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The Lore of Grace Anne

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“Oh, don’t go there…. Thank you!”

The speaker is Grace Anne Braxton, and she is doing two things she is very good at doing. One is playing golf: In the Special Olympics universe, she is royalty. The other is talking to her golf ball; in this case, the ball listens and stops short of a fairway trap.

Braxton, 50, turns to her partner for the day with a sage piece of advice: “If you talk to the ball, it goes where you want.”

If only it was that easy.

When Grace Anne Braxton talks, the golf ball listens. Struck by her driver, it soars 180 yards down the middle of the fairway. Whacked again by a 3-wood or 20-degree hybrid, it whizzes its way to the green. Two putts later, it’s another par. On this mid-May day, she will shoot 38 with two consecutive birdies on the front nine at Fredericksburg Country Club, her regular course. Some drizzle will lead to 42 on the back nine for a final score of 80 – even par, given her 8-handicap. Ho-hum.

Except that nothing is ho-hum for those lucky enough to play a round with Braxton. This time, it’s a Special Olympics Virginia staff member and volunteer, as well as her father, H. Harrison Braxton Jr., who taught her the game but was long ago fired as her partner, caddy and coach. The two have a heartwarming relationship that includes compliments, advice and good-natured ribbing. When their balls both slide backwards into a bunker, Grace Anne smiles and says, “Like father, like daughter.”

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Grace Anne Braxton putts with her father, Harrison Braxton, looking on.

She has been playing the game for more than 30 years, and she is dead serious about her skills. She records not just her scores on each hole but the number of putts, fairways hit, greens reached in regulation, and bunkers cleared. The results are sent to her coach in Alaska, who studies them and advises her on what she needs to improve. From the looks of things, not much. While playing in 2019 in Scotland (“That thing was fantastic,” she says of The Old Course at St. Andrews), her caddy nicknamed her “Automatic.”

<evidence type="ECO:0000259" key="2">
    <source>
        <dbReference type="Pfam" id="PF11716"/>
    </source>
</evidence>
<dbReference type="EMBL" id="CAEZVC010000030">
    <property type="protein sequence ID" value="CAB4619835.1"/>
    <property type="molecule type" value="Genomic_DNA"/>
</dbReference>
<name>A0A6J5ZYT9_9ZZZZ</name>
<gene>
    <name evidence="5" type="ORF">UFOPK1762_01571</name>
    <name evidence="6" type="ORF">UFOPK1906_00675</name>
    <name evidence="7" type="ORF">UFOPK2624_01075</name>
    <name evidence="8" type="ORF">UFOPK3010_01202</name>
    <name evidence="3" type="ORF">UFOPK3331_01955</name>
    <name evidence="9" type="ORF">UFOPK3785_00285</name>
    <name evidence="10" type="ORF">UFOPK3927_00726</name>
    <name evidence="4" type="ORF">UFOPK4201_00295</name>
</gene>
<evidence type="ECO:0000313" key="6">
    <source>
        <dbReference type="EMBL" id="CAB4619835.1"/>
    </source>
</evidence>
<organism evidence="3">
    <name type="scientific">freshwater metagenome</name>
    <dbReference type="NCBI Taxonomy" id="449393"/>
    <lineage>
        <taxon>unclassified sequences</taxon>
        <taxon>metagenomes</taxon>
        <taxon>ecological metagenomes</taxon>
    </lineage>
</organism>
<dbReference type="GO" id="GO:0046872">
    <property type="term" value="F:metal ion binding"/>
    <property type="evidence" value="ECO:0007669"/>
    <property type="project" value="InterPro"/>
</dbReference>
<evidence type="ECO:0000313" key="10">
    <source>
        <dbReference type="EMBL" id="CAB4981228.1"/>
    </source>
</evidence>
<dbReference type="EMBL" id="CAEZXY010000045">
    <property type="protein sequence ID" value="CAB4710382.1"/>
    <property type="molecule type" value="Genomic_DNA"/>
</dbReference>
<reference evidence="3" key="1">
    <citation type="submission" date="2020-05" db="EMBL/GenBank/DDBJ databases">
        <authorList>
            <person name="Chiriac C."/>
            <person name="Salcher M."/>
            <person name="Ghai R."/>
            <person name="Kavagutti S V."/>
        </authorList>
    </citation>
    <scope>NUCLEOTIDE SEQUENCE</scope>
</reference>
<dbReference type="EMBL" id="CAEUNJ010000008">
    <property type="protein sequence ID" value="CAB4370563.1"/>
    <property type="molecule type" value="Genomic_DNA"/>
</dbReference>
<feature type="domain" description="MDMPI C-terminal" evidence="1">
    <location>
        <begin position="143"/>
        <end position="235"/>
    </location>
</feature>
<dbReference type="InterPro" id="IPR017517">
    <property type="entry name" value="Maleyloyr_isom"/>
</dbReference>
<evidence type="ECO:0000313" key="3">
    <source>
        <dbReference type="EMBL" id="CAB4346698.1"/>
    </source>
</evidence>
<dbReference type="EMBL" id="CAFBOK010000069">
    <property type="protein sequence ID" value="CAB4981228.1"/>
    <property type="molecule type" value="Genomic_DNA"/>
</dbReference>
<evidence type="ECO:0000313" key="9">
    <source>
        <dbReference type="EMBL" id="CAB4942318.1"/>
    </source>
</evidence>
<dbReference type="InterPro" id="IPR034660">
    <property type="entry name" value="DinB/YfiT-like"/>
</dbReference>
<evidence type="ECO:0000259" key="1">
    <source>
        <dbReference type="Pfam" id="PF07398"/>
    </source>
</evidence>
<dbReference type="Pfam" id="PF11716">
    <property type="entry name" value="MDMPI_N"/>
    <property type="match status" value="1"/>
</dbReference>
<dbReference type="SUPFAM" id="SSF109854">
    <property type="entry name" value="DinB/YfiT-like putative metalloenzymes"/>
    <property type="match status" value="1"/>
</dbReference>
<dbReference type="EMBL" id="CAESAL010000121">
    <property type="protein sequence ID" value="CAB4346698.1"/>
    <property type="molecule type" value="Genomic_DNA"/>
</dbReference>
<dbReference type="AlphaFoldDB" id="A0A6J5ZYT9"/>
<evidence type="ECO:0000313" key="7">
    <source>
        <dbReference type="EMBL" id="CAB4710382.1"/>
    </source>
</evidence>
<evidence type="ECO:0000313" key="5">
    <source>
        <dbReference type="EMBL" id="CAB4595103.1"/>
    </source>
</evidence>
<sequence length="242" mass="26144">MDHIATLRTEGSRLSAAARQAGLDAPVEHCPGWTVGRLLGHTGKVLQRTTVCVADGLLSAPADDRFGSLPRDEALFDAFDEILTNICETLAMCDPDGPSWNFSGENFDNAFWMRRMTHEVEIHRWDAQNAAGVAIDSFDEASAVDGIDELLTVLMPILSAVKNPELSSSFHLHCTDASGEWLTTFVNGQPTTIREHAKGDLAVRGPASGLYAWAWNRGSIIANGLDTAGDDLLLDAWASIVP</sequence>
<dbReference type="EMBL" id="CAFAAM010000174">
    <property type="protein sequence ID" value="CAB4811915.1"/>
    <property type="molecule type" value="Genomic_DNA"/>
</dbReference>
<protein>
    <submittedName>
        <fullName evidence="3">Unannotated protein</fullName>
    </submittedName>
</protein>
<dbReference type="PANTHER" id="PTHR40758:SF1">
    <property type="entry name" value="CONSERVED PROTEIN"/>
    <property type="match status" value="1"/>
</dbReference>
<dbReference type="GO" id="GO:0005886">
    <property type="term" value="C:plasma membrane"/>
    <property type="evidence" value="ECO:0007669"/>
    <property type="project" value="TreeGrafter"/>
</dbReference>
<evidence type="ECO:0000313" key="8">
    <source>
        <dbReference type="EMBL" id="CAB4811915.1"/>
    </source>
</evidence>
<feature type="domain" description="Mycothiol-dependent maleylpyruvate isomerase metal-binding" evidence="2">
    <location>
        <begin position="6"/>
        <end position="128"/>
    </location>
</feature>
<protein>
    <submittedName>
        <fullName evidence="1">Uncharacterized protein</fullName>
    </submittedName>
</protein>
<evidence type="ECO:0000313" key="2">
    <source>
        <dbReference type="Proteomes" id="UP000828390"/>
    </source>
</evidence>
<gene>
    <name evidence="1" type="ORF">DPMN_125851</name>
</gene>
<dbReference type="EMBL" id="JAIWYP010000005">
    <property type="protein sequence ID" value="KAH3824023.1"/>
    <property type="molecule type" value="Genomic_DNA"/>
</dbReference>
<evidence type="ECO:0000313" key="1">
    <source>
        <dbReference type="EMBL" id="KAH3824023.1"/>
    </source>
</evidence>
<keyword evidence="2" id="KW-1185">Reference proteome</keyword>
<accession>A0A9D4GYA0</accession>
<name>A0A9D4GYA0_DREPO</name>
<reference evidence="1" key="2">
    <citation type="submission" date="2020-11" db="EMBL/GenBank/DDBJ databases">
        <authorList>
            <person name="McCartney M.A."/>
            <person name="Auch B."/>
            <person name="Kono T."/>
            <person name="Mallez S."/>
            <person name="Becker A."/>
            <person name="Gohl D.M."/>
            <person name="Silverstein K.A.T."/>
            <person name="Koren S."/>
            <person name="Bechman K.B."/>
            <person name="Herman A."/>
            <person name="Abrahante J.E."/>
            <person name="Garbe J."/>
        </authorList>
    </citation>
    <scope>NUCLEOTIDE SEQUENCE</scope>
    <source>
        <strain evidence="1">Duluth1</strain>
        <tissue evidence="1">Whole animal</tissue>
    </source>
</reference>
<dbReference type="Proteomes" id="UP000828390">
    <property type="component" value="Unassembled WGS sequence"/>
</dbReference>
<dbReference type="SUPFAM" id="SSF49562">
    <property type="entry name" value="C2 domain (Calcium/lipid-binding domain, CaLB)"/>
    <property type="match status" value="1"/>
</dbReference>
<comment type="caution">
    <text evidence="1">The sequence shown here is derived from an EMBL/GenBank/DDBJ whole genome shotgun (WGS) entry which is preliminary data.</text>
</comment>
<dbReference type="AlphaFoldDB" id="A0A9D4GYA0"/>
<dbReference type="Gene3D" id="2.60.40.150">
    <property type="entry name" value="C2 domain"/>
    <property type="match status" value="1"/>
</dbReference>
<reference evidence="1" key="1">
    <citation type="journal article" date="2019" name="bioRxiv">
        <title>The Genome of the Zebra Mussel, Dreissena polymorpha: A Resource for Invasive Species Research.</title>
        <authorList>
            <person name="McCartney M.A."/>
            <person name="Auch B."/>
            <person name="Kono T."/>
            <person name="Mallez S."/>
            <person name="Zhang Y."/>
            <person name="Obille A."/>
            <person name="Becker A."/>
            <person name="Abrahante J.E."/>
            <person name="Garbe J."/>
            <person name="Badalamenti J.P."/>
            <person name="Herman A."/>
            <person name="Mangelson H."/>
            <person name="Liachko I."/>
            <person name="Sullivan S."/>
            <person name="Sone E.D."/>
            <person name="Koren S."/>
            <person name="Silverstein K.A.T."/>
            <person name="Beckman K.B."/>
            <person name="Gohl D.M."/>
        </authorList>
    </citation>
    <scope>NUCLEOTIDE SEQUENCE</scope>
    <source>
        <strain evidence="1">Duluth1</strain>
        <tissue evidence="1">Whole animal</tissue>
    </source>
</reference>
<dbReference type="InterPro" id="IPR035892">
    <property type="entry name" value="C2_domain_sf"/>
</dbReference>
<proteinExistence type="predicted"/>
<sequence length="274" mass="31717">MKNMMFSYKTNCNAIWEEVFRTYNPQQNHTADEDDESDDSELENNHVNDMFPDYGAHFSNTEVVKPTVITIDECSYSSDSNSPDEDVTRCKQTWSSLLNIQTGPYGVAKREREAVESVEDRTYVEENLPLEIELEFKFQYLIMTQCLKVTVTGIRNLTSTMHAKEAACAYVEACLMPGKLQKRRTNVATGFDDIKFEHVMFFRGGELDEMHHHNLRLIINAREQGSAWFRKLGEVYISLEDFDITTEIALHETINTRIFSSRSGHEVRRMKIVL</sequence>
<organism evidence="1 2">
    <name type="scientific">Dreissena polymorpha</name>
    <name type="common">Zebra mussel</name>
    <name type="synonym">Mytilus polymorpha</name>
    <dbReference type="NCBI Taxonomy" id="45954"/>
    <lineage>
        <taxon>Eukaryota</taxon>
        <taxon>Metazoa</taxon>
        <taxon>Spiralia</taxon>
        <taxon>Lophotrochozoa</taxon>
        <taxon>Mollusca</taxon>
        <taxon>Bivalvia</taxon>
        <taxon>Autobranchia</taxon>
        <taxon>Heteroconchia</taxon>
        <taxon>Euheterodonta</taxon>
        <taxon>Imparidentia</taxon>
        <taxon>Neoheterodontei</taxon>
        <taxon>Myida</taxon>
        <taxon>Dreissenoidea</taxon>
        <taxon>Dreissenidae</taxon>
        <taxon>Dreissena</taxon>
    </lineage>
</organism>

But between shots, Braxton has a mirthful attitude. Her golf balls have personally drawn happy faces. Her golf glove is marked in blue to remind her how the club should be gripped. Her driver is draped in a pink dragon cover. She does not grace the golf course without her trusty banana. Superstitious? Nope, just health-conscious. And when a shot goes awry – as it did in the rough on the third hole that recent day – she does not get discouraged. “I’ll try something else,” she says breezily. “Think I should try my 7-iron.” The ball flies to the center of the green.

“Grace Anne may have an impairment,” her father marvels over mushroom soup between the front and back nines. “She doesn’t make it a disability.”

What are the World Games?
Since the first Special Olympics International Games in 1968, the world has transcended the boundaries of geography, nationality, political philosophy, gender, age, culture, and religion to come together every two years for the Special Olympics World Games. Alternating between summer and winter, the World Games have become the flagship event of the Special Olympics movement